In all, some 65,000 Greek Jews were murdered. After the liberation, the Jewish community was reactivated. However, more half of the 10,000 Jews who were in Greece when the Axis occupation ended, including the remnants of Macedonian and Thracian Jewries, made their way to Israel and other countries in the following decades. In recent years, the rise of the neo-Fascist Golden Dawn Party, which is represented in the Greek Parliament, has been especially worrisome to Greek Jews. Golden Dawn has links to other European parties of the extreme right, espouses an openly antisemitic policy and engages in Holocaust denial.
There are a number of Jewish organizations active in Greece. These include B’nai B’rith, Benot Brit, Jewish Charity, Jewish Youth of Athens, and Holocaust Descendants’ Association/ Jewish Education.
The Athens Jewish Community Schoolis a private day school that belongs to the Jewish Community of Athens. The school offers all the subjects taught in Greek schools, according to the curriculum of the Greek Ministry of Education, as well as Hebrew and Jewish history. After finishing the sixth grade, pupils continue their education in Greek public or private schools. There is also a Jewish kindergarten.
There are regularly functioning synagogues in Athens, Thessaloniki, Larissa and Chalkis (Halkida). There are synagogues in a number of other localities as well, including Hania, Rhodes, Volos and Ioannina, which are used only on holidays or occasional shabbatot. All of the synagogues are Sephardic. Chabad also has a presence in Athens and Thessaloniki. In Athens, there is also aRomaniote synagogue called “Etz Chaim”.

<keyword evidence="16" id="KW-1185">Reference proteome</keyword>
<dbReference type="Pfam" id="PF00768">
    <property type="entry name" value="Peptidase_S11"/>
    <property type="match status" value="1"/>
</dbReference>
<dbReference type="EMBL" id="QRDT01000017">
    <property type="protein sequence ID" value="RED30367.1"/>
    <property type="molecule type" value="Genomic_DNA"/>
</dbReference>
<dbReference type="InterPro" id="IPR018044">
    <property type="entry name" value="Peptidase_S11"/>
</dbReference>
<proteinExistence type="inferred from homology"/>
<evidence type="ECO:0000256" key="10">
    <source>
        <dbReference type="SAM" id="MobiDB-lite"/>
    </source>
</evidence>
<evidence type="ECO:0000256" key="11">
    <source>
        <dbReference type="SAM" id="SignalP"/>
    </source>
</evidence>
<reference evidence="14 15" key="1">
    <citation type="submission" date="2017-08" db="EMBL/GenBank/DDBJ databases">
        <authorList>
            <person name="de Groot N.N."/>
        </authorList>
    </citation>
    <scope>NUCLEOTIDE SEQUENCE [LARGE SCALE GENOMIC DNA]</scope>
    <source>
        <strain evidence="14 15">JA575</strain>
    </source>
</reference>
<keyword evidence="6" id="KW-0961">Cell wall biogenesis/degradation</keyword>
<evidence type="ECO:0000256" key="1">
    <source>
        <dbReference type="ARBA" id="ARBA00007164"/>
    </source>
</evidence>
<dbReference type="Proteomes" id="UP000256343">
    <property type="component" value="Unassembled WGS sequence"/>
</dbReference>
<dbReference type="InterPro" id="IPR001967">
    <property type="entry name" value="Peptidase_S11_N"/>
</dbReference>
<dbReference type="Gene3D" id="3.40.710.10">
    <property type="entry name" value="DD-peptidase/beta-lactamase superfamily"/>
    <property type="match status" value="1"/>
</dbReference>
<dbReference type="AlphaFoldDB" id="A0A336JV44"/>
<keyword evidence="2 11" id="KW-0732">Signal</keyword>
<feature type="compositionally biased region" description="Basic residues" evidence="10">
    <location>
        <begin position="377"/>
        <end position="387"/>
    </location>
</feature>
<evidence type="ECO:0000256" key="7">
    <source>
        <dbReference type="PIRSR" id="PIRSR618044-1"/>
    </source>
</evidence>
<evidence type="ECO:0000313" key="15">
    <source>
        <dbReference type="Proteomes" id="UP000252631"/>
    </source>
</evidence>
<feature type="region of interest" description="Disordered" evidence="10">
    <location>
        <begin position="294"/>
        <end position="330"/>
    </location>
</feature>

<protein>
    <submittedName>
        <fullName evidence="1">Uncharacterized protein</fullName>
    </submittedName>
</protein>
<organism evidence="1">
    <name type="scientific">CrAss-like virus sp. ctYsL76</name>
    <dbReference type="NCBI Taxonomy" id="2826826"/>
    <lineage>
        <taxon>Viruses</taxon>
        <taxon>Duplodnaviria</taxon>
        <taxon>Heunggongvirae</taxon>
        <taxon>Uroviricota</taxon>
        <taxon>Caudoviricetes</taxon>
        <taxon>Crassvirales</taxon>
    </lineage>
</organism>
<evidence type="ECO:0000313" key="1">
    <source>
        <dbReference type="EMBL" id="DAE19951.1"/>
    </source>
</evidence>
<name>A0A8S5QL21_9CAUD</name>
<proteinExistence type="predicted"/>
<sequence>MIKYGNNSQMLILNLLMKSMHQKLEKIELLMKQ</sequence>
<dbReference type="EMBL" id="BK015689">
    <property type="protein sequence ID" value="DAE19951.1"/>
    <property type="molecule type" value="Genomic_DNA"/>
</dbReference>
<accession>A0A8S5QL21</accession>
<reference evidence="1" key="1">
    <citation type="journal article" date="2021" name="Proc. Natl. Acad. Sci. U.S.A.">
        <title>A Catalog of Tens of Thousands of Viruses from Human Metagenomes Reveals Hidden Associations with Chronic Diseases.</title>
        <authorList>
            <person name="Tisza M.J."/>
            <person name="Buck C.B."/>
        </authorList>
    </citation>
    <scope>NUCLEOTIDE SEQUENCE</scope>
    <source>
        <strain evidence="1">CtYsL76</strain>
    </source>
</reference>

Full diplomatic relations were established between Greece and Israel in 1991.
Embassy of Israel, Athens
1 Marathonodromon Str.
154 52 P. Psychiko
Tel: (0030) 210-6705500
Fax: (0030) 210-6705555
The remains of an ancient synagoguewere discovered in 1930 in Agora, at the site of “Metroon,” the registry building of ancient Athens. Part of the mosaic floor has been preserved as well as an inscribed plaque depicting a Menorah with a lulav (myrtle branch) on it. Archaeologists estimate that the findings relate to the 2nd century C.E. and indicate the existence of an organized community.
The Jewish Museum of Greece is also located in Athens and has its own permanent building. TheJewish museum in Thessalonikiis housed in one of the few structures that survived the disastrous fire of 1917 that destroyed most of the Jewish quarter. In former times, the imposing building housed successively the Bank of Athens and the offices of the Jewish newspaper L’ Independent. A part of the exhibition is devoted to the destruction of the Jewish community. The vast Jewish cemetery in Thessaloniki was totally destroyed and today the city’s university sits atop the ancient Jewish burial ground. There is also a Jewish museum on the island of Rhodes, in what was once the Kahal Shalom synagogue.
In 1997, a monument to commemorate Thessaloniki’s murdered Jews was erected in the center of that city. In Athens, a Holocaust memorial in the shape of a broken Star of David was unveiled in 2010. Significantly, it is situated close to the synagogue on Melidoni Street where Athenian Jews were lured with the promise of food handouts, only to be trapped and captured by the Germans.
The Central Board of Jewish Communities in Greece is the representative organization of Greek Jewry.
Address: 36 Voulis Street,
105 57 Athens
Telephone: + 0030 210 32 44 315
Fax: + 0030 210 33 13 852
Locally produced kosher meat is available, as are other kosher products, and Chabad operates a kosher restaurant.
10 Aisopou St. Psiri, Athens
+30 210 32 33 825
For up to date information on Kosher restaurants and locations please see the Shamash Kosher Database